MockQuestions MockQuestions

Audiologist Interview

30 Audiologist Interview Questions

By: Rachelle Enns

Question 1 of 30
Other than your audiogram, how do you assess a patients needs?
View Answers
How to Answer
Caloric test, Auditory reflex testing, Tympanometry OH MY! There are a number of tests you can perform on your patients depending on their symptoms. If you are applying for a position within a clinic that specializes in cochlear implants then discuss your experience with Electrocochleography and Video Head Impulse Tests. Know the speciality and speak to the testing that would be performed there.
Get More Interview Practice
Pick your topic
Ask the Interviewer
Questions you may consider asking the interviewer, about ...
We all have some behaviors that are typical of us and whi...
Common Interview Questions
There are some questions that employers ask at almost eve...
If you are interviewing for any type of leadership role; ...
Most interviews start with a telephone interview. Hiring ...
Everyone struggles with tough interview questions. Learn ...
View more topics
Question 2 of 30
Have you ever had a patient want to return a hearing aid? How did you handle that?
View Answers
How to Answer
This question is intentionally asked to see how you interact with patients. Of course, you can't take a used hearing aid, but what you can do is find out why the patient wants to return it. Is it not comfortable? Are they not using it correctly so they feel it doesn't work? Is it a cost issue? Because of your ability to interact with patients, you'll be able to let the interviewer know that you'll take the time to meet with the patient, hear their concerns and figure out a plan together.
Question 3 of 30
Do you feel that you personally benefit from this career choice? How so?
View Answers
How to Answer
Steer clear of the obvious salary, time off and flexible schedule answer. The interviewer wants to know how you this career field has made you more empathetic, more organized or even a better person. Think back to the time before you became an Audiologist and how you are better now because of it. Share a story or a characteristic with the interviewer.

Question 4 of 30
How do you currently follow up with your patients to monitor the status of their hearing aid?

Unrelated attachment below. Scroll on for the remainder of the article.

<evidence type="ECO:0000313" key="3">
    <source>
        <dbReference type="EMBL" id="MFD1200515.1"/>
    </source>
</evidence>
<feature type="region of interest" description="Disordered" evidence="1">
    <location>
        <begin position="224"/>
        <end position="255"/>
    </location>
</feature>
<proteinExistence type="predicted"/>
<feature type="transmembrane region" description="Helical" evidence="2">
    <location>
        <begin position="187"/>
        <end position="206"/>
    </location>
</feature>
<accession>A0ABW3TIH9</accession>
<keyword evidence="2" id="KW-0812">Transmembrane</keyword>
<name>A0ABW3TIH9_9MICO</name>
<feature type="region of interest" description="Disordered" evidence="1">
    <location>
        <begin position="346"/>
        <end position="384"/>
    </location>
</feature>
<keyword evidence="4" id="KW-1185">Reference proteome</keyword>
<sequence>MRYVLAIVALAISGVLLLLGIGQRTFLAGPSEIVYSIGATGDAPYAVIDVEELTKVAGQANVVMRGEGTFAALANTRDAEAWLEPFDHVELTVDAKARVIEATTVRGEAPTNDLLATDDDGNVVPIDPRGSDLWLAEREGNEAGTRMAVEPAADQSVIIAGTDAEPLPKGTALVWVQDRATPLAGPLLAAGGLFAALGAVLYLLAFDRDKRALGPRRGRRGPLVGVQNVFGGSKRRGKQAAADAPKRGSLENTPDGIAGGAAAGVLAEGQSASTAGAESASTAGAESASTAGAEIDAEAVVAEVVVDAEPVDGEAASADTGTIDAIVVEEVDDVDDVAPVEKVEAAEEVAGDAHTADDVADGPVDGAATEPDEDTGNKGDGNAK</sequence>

View Answers
How to Answer
As an Audiologist, following up with your patients is very important. You may follow up with patients differently based on their diagnosis and your concern. Give a few examples. Discuss how you check in with the parents of a child that was just fitted with a cochlear implant every day and how you follow up with an elderly patient monthly that just needed a battery replaced in their hearing aid. You provide excellent customer service, relay that to the interviewer.
Question 5 of 30
What procedures do you recommend using when giving a patient their initial exam?
View Answers
How to Answer
As an Audiologist, you'll do everything from examining patients who have hearing, balance, or related ear problems, keep records on the progress of patients or fit cochlear implants. Tell the interviewer the particular tests and steps you would take with a new patient.
First Page
Last Page

Writers for Audiologist Answers and Questions

Rachelle Enns
Rachelle Enns is an executive head-hunter and job search expert. Utilized by top executives from Fortune 100 & 500 companies like Fitbit, Microsoft, General Electric, Nestle, and more, she helps professionals position themselves in a competitive marketplace. Rachelle founded Renovate My Resume, a company that focuses on helping job seekers get their edge back. Renovate My Resume creates stand-out resumes, cover letters, LinkedIn profiles and professional summaries for new grads, all the way to corporate executives. Rachelle spends much of her time training career coaches, recruiters, and resume writers. She also holds interview workshops for students and interns, globally. For great tips and tricks, follow Rachelle on Instagram @_rachelle_e or @renovatemyresume.
Heather Douglass
Heather Douglass has over 20 years experience recruiting and hiring candidates. She has a knack for resume writing. You can find her on twitter at @heatherinidaho.
First written on: 02/28/2014
Last modified on: 08/22/2018

Related Career Interviews